Monday: Prof Bob White, FRS. Plagues and Pandemics: perspectives from science and faith.
Bob is Professor of Geophysics at Cambridge University, and Director of the Faraday Institute.
Pandemics are frightening. They can spread unseen through a human population with devastating consequences…Yet throughout most of history people have lived much closer to death than we do, and much more aware of the fragility of life….In the high-income countries today we have developed the hubris of thinking that we can control our world, that we are in charge. So when something like the Covid-19 pandemic hits us, there is almost nothing we can do except isolate ourselves. It’s a shock to our individualistic lifestyles, and it exposes the inequalities and injustices in our world. There is much we can learn from this, and some specifically Christian perspectives that may be helpful.
Tuesday: Dr Mirjam Schilling. Viruses as part of God’s creation?
Mirjam has a PhD in Virology, and is engaged in postdoctoral research on the interplay of viruses and the innate human system. In her spare time (!) she has been studying theology and is currently working on a DPhil exploring the theological aspects of viruses.
Ebola…Zika…SARS…Every couple of months there is a virus outbreak somewhere in the world…In the meantime we forget that viruses exist. This year a virus is affecting all of us dramatically. But what exactly are viruses? Are they as evil and vicious as we like to portray them? Modern technology has begun to open up another universe that we were quite unaware of for a long time. What do we know about the virosphere around us? The role of viruses in our ecosystem? Or how they relate to us?
Wednesday: Dr Simon Kolstoe. The Ethics of evidence in a Pandemic
Simon is a Senior Lecturer in Evidence Based Healthcare, and chairs Research Ethics Committees for the NHS, MOD and PHE. He sits on the Department of Health’s Confidentiality Advisory Group.
Science is broadly concerned with the creation, evaluation, testing and publication of evidence … (today there is) a framework based upon concepts including research culture, ethics, governance and integrity. I will consider the challenges that the COVI-19 pandemic has created within this framework. I will consider the processes and attitudes needed for reliable, rigorous and transparent science, and how these can sometimes conflict with wider societal needs …and reflect on how a Christian worldview can contribute to this dialogue.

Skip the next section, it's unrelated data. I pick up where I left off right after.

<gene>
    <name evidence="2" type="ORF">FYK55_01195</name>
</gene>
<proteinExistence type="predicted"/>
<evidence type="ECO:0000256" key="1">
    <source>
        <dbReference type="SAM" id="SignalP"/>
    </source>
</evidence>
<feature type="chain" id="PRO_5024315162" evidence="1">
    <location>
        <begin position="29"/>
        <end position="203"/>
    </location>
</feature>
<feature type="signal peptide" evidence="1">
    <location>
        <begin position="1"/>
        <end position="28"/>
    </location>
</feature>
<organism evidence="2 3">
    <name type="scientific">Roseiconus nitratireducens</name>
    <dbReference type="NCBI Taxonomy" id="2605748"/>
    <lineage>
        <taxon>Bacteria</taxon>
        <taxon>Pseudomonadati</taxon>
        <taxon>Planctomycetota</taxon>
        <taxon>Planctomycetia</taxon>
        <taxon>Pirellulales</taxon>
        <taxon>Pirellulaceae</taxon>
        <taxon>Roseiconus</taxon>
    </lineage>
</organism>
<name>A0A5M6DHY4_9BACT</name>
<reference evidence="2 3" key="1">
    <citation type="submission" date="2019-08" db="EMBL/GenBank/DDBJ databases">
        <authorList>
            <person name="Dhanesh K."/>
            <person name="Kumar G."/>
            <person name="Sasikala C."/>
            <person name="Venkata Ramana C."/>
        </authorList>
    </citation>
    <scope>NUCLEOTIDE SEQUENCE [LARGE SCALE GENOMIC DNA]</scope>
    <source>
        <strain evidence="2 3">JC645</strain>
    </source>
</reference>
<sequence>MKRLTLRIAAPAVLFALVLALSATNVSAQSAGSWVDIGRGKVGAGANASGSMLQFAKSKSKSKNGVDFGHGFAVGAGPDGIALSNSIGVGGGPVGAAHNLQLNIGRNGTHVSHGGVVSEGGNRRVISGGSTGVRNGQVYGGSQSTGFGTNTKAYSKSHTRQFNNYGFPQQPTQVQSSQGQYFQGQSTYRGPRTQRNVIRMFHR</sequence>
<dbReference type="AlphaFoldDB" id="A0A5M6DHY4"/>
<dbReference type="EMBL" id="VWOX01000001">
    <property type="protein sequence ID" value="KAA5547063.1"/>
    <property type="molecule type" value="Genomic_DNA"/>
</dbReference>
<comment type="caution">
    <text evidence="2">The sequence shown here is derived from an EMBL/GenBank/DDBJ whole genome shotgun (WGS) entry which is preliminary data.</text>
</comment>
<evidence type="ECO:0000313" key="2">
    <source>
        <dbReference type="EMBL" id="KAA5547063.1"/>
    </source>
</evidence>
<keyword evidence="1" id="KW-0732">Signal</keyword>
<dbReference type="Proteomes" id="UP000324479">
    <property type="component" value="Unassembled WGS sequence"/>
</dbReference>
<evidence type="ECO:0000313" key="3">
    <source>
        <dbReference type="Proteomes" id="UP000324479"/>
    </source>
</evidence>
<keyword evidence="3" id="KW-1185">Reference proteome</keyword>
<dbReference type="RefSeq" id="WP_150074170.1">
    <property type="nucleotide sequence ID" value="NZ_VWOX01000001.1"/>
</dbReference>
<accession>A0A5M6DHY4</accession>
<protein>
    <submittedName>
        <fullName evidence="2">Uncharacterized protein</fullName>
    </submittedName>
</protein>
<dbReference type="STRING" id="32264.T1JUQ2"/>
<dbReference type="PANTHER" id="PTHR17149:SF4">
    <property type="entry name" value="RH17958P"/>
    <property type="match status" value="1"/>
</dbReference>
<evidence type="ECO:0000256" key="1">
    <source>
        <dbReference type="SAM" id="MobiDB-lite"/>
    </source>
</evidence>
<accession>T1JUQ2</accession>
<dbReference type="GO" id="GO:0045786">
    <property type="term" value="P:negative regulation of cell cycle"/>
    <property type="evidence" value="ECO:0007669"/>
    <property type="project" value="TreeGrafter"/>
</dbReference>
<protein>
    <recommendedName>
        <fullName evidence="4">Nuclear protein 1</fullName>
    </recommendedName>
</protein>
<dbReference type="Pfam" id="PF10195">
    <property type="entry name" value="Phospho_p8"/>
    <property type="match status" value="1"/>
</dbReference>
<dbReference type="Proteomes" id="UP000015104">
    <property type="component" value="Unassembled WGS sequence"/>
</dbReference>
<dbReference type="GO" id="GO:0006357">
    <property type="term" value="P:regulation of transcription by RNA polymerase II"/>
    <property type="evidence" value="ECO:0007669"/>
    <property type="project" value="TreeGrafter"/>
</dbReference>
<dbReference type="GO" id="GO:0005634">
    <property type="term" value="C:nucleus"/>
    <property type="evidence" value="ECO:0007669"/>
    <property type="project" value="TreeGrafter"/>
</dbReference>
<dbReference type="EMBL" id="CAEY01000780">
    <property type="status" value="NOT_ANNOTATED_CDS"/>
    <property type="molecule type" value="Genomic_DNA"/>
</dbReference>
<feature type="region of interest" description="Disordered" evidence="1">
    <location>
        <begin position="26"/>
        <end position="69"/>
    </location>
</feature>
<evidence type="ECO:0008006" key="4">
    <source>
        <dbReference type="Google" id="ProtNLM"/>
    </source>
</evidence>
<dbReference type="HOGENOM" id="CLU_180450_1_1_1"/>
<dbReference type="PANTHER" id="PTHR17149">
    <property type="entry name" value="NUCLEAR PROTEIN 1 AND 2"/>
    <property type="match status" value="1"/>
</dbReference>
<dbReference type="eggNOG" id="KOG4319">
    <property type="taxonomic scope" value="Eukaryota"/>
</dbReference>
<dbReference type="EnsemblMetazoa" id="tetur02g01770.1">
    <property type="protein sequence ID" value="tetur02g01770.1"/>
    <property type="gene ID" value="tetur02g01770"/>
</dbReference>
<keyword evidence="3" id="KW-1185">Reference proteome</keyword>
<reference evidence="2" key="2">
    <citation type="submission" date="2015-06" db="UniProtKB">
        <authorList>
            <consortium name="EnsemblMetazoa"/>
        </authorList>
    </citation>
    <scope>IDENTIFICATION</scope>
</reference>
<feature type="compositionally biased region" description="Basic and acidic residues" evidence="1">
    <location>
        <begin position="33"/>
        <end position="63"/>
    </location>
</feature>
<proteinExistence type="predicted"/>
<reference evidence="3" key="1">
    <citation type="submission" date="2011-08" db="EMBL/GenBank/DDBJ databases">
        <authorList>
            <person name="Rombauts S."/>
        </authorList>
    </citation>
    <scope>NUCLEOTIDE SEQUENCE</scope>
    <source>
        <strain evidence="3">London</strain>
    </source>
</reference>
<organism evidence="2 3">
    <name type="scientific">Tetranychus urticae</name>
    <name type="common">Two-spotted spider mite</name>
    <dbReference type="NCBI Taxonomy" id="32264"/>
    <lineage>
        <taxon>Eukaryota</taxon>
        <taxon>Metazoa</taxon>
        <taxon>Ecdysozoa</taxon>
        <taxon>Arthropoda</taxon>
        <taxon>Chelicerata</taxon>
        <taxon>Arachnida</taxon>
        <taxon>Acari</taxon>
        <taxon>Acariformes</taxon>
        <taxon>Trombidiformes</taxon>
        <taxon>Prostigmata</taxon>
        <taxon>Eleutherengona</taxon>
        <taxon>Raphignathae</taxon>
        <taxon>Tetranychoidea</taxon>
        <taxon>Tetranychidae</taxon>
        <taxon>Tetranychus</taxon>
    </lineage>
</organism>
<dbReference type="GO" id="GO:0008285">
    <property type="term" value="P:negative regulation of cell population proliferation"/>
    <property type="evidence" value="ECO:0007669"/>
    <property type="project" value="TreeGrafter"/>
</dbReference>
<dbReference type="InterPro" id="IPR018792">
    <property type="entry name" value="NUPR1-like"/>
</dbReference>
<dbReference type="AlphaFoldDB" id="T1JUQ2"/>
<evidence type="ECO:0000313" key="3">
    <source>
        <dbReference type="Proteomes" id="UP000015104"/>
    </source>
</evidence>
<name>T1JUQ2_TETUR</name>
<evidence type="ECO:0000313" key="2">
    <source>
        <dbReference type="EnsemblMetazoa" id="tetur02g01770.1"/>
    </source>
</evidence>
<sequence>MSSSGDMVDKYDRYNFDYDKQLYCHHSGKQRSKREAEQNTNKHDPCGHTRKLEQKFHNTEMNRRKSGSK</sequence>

Thursday: Anna Pearson. The Oliver Barclay Lecture
Each year Christians in Science have a competition, the prize for which is to give this lecture. Anna is this year’s prize winner. She studies Quantum Information Thermodynamics.
Faith has inspired and continues to inspire scientist to do their work for the glory of God …what can one learn from looking at it the other way around? How can one’s approach to science help one’s approach to faith, specifically with respect to looking at unresolved questions? This talk will consider this, focusing on introductory level quantum mechanics (DJ- don’t worry!)…and will draw parallels to an approach one can take when it comes to unresolved questions within faith.
This conference looks to be extremely relevant, and is asking key current questions, which we need to consider in helping ourselves and others in the midst of Covid-19.
David Jeans has been a science teacher and a parish priest, and continues to be a theological educator. He has taught evangelists, lay ministers and ordinands in both the UK and New Zealand. He currently teaches doctrine for Sheffield School of Ministry, and science and faith issues for St Mellitus North West.